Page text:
This whole butter-making thing got started when I decided to make a real, old-fashioned pound cake… which was suppose to coincide with the reveal of my newly made-over-vintage-inspired kitchen… but there are a few things left to do in the kitchen before I post on it, and I didn’t want to wait another how-ever-long-that’s-going-to-take before posting a new recipe (it’s already been been nearly 5 months!)
I’ll let Alton Brown explain most of the why, but in a nutshell: the best butter for pound cake is slow churned. Here in America, we like thinks done RIGHT NOW, so butter is churned very quickly. In Europe, they like to do things at a slower pace, including churning their butter. This affects the structure of the butter. Now, you could purchase some fancy, expensive, slow-churned European-style butter, or you could just make your own. (In all honesty, had the big box store happened to have slow churned butter, I would just have bought it. But they didn’t and I forgot to look for said butter at the fancy grocery store. Besides, making butter is FUN!)
WHAT YOU NEED
You’ll need approximately 1 quart + 1 cup of whipping cream. (You may need a little more, so go ahead and buy a quart + a pint, or 3 pints total). Total yield will vary depending on fat content of the cream.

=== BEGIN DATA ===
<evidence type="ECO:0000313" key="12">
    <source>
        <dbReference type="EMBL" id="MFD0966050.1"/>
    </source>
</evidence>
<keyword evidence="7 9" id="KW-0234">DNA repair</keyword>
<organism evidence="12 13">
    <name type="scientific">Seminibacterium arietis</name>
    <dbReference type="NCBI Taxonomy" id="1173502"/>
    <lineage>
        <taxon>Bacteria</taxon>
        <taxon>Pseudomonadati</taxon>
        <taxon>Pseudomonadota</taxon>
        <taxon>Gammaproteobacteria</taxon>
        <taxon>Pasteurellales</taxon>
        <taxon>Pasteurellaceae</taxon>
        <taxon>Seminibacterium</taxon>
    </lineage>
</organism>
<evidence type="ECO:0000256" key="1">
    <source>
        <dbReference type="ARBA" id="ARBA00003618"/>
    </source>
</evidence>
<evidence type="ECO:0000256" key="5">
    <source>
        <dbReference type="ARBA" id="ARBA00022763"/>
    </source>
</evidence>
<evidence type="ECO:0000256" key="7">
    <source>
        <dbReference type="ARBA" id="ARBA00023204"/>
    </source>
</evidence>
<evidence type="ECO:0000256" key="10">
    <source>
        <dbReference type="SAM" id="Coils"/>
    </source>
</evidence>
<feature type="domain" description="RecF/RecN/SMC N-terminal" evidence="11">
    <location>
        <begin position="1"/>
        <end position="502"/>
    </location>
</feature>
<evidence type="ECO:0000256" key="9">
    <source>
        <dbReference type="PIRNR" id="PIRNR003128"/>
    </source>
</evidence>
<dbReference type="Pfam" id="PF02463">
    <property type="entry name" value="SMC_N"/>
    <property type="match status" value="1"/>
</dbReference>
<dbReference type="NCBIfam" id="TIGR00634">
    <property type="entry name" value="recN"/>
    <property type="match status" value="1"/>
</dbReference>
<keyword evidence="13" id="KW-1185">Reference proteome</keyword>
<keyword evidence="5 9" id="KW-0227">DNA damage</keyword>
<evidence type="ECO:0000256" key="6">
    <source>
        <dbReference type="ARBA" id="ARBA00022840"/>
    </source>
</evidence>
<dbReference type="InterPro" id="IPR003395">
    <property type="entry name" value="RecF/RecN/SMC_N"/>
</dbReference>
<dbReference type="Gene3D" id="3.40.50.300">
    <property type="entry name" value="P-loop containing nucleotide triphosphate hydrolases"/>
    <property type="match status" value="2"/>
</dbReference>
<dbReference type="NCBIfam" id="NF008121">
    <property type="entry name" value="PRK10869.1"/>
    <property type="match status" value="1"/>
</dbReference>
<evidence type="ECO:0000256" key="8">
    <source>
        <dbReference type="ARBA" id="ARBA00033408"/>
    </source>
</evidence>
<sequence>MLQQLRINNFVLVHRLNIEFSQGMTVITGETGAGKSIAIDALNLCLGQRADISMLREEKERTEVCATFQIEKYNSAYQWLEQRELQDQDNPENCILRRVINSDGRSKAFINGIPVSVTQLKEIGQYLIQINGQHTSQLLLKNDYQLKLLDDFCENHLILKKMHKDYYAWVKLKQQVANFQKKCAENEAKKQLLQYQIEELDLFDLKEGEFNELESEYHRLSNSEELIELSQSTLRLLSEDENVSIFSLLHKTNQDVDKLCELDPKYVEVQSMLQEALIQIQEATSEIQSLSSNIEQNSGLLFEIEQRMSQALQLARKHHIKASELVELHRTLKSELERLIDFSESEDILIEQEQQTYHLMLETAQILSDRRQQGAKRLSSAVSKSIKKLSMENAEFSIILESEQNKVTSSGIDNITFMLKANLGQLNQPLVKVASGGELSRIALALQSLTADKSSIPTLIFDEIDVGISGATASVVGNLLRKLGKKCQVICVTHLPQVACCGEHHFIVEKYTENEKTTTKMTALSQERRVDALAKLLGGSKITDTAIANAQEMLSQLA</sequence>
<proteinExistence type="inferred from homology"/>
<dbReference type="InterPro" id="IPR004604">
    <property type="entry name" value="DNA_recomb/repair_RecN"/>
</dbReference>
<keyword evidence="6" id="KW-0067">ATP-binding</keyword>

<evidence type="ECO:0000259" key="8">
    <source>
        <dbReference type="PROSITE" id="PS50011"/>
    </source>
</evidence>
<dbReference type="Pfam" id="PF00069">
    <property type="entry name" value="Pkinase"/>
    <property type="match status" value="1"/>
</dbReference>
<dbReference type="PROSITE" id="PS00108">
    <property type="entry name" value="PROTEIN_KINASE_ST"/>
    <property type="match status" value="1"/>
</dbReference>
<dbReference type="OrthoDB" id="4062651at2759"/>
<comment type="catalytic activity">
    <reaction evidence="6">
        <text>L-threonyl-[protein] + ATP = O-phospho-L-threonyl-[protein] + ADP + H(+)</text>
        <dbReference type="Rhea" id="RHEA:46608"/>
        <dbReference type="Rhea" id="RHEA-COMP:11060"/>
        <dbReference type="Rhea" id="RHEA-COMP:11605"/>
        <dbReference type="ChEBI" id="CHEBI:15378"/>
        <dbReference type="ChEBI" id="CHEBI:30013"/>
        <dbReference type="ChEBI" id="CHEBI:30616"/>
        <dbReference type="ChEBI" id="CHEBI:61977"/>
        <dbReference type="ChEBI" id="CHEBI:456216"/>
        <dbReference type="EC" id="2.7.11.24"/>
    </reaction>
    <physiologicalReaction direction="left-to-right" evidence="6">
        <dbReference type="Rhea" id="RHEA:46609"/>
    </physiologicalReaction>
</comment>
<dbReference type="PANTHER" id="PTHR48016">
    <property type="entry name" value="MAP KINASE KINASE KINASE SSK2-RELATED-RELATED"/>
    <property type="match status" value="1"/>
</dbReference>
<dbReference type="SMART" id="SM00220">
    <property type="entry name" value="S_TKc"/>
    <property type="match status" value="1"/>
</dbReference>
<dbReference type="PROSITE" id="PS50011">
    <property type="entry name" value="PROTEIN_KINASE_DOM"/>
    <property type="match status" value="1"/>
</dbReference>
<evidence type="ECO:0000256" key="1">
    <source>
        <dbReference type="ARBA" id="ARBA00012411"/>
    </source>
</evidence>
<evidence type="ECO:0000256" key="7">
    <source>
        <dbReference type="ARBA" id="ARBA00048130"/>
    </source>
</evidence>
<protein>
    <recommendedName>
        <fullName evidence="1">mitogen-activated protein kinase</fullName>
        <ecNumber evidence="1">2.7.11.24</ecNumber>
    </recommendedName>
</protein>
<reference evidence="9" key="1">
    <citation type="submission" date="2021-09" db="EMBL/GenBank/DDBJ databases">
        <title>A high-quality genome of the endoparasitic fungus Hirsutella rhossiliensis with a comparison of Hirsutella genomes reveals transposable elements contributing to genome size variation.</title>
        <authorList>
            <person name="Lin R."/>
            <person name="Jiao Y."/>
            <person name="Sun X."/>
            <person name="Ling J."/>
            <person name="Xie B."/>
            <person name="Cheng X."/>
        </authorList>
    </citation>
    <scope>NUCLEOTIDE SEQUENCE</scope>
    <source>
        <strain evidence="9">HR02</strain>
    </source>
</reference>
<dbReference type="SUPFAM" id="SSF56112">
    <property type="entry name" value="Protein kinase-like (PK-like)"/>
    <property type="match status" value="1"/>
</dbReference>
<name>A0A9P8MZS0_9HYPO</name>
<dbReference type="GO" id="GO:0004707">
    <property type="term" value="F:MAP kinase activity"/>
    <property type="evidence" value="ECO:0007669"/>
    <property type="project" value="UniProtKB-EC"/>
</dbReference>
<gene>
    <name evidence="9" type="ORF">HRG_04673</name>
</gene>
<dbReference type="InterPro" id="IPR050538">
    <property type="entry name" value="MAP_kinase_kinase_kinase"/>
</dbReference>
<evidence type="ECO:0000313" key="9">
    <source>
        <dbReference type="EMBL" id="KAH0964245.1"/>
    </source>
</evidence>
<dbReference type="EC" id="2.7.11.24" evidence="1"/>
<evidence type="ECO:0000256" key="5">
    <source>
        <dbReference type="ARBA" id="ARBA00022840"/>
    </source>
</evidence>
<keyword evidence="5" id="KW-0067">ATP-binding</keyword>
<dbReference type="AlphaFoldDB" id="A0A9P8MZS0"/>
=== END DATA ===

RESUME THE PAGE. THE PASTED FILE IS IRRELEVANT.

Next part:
Pour cream in to the bowl of your stand mixer and with your whisk attachment, whip at low speed (around setting #3) for… as long as it takes! At first, it will look like nothing is happening, not even whipped cream. Then, it’ll start to look like whipped cream. Then it will look like whipped cream that’s been whipped a little too long. Then, you’ll get tired of watching (if you didn’t get bored within the first minute) and walk away to do something in another room. Then, you’ll come back to the kitchen and voila! You’ve got butter!! And you know what else you’ve got? MILK! (The milk really surprised me. I thought the liquid would be more like whey– weak and funny tasting. (C’mon, I’m not a dairy farmer or butter-maker- I didn’t know!)
Pour off the milk and stop for an Oreo break.
Then rinse the butter with water (right in your bowl) and knead (or wipe and smear, ha!) with a spatula until the butter is smooth. Rinse until water is clear. (I rinsed three times.) Put butter in air tight container and store in refrigerator until ready for use. (If you’ve removed all of the milk, the butter will keep for 2-3 weeks.)
For everyday use, it’s really not worth the cost or time. (re: Bon Appetit) But for the fun of it, absolutely!
As for the pound cake: since I didn’t have real slow-churned European butter to compare it to, neither did I make a cake with regular “American” butter… I can’t really say if my homemade butter made any difference. It was a fun experiment, and best of all, we got to eat the results!
For more information butter-making, click here.
A finally, a word from the queen of butter, Julia Child.
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